I have never been one to talk about politics, or my political views. I have always expressed my opinion when asked, but have rarely, if ever, shared it publicly.
It has felt too risky. Too risky for my friendships. Too risky for my relationships. Too risky for my business. I debated a particular issue with friends a few years ago, and frankly, I still get a bit shaken up when I think about that discussion.
And yes, that also means I have never put up a lawn sign, slapped on a bumper sticker, or otherwise demonstrated my support for a presidential candidate.
You can tell me that my choices in the past were cowardly. But I made my choice, in part, because I have also always believed that we have the right to choose the person or policy that we believe will be right for our families, our businesses, and our country. That’s not to say I don’t have a right to tell you what I believe, but I have never felt the need to make our choices public (unless you count the Mitt Romney Christmas Card my husband displayed in our foyer, having regularly donated to his campaign).
But this year is different. For the first time in my life I have bought, and worn, a campaign button in public. I have updated my Facebook images to reflect my support. Shared articles and videos. And purchased a t-shirt I plan on wearing with my pantsuit when I vote tomorrow.
Because I’m worried. Anxious. Nervous. And a bit nauseous at the idea that Hillary Clinton may not win this week’s presidential election.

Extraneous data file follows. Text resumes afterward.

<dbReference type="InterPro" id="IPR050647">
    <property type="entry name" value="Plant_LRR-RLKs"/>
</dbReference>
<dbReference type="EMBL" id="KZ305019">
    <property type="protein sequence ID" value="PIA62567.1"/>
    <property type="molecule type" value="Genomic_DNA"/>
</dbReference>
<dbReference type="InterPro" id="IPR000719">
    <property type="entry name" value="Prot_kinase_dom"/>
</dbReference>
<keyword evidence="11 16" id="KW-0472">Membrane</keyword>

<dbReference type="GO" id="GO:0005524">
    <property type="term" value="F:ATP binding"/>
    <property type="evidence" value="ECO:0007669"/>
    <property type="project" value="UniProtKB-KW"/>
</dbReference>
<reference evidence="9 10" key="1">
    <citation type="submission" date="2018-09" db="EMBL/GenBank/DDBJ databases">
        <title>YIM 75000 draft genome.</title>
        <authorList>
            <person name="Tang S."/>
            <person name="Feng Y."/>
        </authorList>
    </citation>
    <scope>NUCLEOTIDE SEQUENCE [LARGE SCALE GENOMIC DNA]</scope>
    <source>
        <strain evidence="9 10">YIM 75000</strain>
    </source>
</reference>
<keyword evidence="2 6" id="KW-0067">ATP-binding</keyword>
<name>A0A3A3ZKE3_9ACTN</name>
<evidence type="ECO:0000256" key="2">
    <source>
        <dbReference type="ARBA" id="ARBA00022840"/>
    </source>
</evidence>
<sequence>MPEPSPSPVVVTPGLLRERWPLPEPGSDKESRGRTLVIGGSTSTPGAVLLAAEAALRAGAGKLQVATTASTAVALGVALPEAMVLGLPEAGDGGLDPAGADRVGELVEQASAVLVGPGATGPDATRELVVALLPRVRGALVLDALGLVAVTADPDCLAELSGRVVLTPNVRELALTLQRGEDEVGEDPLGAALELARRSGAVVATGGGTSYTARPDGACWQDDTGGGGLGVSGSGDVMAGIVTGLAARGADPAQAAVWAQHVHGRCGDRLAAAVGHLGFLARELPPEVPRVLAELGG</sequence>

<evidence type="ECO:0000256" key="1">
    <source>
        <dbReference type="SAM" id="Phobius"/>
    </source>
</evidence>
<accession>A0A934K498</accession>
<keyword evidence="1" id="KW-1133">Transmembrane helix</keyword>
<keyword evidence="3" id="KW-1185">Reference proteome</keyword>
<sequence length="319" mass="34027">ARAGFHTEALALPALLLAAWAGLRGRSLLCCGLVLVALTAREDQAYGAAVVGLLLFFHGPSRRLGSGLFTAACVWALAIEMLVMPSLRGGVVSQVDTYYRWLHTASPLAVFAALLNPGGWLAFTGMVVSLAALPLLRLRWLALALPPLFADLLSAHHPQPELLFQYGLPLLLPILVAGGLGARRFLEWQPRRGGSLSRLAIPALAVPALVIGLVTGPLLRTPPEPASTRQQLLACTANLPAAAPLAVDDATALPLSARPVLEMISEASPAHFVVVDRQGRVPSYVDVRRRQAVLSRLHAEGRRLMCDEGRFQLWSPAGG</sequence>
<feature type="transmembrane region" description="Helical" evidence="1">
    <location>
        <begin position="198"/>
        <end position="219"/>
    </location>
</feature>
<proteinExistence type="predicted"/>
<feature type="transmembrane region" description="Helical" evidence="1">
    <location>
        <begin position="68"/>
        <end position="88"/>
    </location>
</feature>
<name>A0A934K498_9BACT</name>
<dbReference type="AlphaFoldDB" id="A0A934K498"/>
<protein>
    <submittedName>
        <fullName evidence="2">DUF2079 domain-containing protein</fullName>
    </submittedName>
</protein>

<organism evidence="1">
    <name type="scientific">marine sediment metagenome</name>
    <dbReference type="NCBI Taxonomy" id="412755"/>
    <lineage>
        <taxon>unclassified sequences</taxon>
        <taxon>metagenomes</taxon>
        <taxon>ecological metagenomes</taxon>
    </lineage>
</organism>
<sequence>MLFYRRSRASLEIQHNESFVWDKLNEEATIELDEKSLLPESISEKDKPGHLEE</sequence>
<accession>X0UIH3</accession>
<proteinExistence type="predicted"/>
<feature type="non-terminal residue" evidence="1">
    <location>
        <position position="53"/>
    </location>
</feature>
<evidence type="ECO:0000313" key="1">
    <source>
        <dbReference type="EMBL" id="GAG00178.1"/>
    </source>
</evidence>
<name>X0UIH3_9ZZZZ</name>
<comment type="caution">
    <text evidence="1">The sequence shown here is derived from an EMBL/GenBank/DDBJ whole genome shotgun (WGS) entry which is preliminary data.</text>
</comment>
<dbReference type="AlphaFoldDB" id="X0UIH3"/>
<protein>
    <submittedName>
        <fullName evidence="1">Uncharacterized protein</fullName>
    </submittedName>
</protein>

There are so many reasons to be worried. So many reasons to be concerned that one of the candidates in this election does not have the temperament, the self-restraint, the experience or the intelligence to be president.
But my privilege lets me focus on one issue in particular – Donald Trump’s treatment of women. Throughout this election, Trump’s words and behavior have reflected the very worst of what women have had to deal with since, well, since forever. Sexual harassment. Body shaming. Insults. Name calling. Cruelty. Dismissal. Diminishment.
Even if he loses, significant damage has been done. For many, including myself, it has opened old wounds. Refreshed old insults. Re-closed old doors.
For others, including people I am connected to directly or indirectly, it appears to validate the way he speaks of, and treats women as normal and acceptable.
Which, in case there was any question, it is not.
My husband and I are working hard to ensure our girl has the chance to be a strong, smart, confident and capable woman. We are also working hard to raise a boy who will appreciate, support, debate, compete and partner with strong women without feeling the need to diminish or insult.
If this election has helped with one thing, it is showing the world, including our children, that the experiences women share are real and current. We have been provided real-life examples and opportunities to teach that boys will not be boys. Locker room talk is not a thing. Grabbing someone by the pussy is assault. And using descriptors such as bitch and cunt is not acceptable.
I have to believe we are better than this. I have to believe that even if he wins, our country will overcome, and understand that something went terrible wrong. But right now, I am worried. Because validating Trump’s treatment of women feels like a huge step backwards.
And it certainly does not make America great.